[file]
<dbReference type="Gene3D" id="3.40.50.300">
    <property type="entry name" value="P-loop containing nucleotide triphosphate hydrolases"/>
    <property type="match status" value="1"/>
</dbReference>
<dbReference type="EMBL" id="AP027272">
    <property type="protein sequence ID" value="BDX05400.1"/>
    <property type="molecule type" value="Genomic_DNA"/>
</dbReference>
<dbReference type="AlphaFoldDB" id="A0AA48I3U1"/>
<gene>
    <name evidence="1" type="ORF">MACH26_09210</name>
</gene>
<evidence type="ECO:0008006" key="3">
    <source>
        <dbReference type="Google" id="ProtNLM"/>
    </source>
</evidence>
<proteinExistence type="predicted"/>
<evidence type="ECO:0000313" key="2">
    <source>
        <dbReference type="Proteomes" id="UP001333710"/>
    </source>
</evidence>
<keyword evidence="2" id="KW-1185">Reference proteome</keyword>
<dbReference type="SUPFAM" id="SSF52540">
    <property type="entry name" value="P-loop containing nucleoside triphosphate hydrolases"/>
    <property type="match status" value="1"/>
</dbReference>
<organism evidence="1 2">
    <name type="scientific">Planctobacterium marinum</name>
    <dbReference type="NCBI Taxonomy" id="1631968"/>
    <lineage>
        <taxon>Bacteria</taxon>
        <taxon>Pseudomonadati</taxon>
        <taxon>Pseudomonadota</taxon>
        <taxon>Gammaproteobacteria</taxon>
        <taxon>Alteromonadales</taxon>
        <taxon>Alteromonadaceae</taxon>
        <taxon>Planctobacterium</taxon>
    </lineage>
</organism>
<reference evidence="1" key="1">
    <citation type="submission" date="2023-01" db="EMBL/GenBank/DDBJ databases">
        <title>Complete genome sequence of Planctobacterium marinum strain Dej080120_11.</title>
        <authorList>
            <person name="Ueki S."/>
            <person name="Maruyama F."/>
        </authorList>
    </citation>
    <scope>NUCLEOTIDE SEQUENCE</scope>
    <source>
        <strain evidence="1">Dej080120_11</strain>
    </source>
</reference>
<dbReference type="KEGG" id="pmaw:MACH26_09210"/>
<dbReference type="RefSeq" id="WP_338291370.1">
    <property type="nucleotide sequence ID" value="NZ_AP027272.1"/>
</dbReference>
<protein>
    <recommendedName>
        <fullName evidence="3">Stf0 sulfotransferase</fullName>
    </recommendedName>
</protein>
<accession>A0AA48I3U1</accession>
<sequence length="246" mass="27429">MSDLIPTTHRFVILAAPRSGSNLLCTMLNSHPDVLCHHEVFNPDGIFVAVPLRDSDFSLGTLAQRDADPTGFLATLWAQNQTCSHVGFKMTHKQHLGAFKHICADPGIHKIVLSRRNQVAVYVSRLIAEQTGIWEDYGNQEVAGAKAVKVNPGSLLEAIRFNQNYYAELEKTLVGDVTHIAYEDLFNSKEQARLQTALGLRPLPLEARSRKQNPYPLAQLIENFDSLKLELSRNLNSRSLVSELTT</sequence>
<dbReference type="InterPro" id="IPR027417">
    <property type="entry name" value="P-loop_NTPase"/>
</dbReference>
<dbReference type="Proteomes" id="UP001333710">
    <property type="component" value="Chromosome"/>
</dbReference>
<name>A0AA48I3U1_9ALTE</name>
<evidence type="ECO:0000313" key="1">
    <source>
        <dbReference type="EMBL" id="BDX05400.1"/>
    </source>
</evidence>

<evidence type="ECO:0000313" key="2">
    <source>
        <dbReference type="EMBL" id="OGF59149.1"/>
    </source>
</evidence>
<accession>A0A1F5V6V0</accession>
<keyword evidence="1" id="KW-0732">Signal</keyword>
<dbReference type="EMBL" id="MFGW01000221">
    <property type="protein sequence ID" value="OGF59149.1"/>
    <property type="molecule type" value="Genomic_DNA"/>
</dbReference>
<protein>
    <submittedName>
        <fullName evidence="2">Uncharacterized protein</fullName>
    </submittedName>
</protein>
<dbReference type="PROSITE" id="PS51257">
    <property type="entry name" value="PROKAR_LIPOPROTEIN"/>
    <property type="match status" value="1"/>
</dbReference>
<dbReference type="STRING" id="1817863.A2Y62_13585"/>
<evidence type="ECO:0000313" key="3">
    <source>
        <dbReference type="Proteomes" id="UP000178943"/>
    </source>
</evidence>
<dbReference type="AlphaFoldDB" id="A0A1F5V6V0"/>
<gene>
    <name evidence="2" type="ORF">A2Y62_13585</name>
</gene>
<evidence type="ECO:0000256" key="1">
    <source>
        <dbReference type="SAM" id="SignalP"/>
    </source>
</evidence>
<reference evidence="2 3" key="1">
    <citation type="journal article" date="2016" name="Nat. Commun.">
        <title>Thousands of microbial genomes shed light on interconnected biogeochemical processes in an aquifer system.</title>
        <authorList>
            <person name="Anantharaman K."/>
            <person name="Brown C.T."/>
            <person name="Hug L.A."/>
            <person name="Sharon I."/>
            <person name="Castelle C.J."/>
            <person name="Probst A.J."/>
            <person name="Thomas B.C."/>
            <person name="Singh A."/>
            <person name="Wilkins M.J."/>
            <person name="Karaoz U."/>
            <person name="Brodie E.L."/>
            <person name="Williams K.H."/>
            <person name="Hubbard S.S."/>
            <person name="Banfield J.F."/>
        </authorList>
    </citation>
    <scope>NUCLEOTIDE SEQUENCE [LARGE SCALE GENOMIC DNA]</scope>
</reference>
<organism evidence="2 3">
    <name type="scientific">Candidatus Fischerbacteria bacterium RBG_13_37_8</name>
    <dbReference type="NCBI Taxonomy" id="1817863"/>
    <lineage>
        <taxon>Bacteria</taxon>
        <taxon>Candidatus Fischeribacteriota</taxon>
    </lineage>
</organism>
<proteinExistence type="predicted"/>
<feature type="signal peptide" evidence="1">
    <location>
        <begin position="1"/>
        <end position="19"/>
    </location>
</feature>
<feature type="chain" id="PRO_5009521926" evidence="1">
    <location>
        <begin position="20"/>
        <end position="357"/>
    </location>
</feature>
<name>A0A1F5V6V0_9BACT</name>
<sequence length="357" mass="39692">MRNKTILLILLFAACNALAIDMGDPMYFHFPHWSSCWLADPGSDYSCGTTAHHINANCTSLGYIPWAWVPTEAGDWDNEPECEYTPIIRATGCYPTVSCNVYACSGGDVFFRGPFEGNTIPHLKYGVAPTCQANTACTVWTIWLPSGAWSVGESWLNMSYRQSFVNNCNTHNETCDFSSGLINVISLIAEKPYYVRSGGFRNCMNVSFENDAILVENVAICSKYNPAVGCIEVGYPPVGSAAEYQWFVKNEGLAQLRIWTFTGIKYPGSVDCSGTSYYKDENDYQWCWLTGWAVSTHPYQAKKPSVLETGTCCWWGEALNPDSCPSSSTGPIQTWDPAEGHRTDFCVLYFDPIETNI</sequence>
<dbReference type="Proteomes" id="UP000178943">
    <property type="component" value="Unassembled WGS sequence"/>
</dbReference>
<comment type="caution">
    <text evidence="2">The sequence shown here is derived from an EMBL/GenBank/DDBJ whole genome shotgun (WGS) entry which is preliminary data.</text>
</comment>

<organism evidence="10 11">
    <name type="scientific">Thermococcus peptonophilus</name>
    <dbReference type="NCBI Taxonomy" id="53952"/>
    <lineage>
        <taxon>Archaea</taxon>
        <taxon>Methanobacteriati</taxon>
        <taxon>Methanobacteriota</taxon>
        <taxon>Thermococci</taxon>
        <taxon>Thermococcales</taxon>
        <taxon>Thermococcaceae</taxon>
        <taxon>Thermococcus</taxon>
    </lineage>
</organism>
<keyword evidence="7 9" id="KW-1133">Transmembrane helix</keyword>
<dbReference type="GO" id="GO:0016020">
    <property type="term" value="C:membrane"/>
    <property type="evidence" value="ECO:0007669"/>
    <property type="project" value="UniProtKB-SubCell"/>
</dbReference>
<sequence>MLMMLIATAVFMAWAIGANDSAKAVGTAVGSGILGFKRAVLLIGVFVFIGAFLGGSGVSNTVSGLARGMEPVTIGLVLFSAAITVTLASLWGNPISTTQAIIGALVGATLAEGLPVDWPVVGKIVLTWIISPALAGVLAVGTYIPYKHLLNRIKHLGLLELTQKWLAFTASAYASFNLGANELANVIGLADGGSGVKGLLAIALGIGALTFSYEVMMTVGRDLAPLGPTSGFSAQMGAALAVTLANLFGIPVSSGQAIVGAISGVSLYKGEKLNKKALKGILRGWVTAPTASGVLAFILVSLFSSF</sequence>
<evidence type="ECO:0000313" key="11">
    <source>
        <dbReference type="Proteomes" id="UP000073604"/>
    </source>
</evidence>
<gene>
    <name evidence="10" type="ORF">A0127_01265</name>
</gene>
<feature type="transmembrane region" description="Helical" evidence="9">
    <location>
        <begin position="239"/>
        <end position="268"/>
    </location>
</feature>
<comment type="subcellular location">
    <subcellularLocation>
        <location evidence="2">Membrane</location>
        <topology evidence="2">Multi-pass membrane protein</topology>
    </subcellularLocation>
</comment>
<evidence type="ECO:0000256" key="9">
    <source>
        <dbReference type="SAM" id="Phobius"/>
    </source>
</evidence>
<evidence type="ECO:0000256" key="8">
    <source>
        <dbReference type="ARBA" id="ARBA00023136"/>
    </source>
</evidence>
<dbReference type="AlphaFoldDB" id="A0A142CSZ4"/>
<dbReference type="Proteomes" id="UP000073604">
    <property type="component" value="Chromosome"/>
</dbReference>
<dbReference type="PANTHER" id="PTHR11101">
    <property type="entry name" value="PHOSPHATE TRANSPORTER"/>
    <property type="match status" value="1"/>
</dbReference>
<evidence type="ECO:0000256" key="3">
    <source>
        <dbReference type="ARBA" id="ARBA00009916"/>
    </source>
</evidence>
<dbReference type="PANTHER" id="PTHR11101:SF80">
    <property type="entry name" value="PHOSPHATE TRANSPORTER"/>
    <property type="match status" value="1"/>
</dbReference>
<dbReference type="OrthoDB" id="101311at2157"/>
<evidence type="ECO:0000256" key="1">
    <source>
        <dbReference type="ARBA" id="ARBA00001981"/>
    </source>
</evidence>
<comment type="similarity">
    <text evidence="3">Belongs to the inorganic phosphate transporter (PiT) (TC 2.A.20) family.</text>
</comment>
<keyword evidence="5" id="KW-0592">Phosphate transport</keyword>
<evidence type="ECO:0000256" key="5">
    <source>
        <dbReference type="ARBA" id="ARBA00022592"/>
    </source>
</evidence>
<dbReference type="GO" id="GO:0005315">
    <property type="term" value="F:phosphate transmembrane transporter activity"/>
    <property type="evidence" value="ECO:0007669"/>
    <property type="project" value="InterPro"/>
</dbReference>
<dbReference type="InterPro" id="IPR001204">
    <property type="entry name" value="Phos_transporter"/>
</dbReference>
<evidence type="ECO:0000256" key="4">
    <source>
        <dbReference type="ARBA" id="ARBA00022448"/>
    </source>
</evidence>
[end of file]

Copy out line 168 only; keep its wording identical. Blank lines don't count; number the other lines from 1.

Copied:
        <taxon>Archaea</taxon>